Supply chain lessons from Japan

By Gerard Cachon, The Wharton School at the University of Pennsylvania. Source: Matching Supply with Demand.

Gérard Cachon

The devastating earthquake and tsunami in Japan have again raised the issue of supply chain robustness to disruption risk, and in particular, are they too fragile? FT.com (3/15/2011) asserts that  ”Strategies that look rational for individual manufacturing companies… can create big macro-level vulnerabilities…”

The reality is that it is too costly to source every component from multiple locations throughout the world just to hedge natural disaster risks. But that doesn’t mean that companies should turn their back to the problem. The best companies follow a few intuitive steps to make their supply chains more robust. I’ll offer two.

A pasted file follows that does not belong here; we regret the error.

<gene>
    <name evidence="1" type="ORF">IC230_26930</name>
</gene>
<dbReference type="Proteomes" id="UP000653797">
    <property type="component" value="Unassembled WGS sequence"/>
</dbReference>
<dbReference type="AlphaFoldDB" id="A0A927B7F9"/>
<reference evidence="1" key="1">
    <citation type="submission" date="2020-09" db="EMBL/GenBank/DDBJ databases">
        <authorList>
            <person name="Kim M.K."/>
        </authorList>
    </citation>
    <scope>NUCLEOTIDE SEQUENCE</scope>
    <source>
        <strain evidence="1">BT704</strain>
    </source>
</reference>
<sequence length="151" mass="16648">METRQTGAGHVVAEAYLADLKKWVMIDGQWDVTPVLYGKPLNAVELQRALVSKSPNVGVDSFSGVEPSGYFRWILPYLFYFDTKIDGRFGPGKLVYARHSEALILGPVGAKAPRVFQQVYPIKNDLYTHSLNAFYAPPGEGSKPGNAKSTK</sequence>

First, map your supply chain. If you know your Tier 1, Tier 2 and Tier 3 suppliers, then you won’t have to spend one week figuring out whether you will run out of a part. Most companies know their Tier 1 supply chain, but do they know the other tiers? Do they keep track of changes to the supply chain? This information is crucial because the company that is first to work the phone to find alternative  supplies is most likely to be able to secure those supplies.  This information also gives you information that you can use to make downstream adjustments to your production. For example, should you eliminate an overtime shift or not? Should you redirect scarce parts from one plant to another? Those are difficult decisions to make and are made much more complicated if you don’t even know if you have a problem – why shut down a plant for a potential part shortage that may not materialize?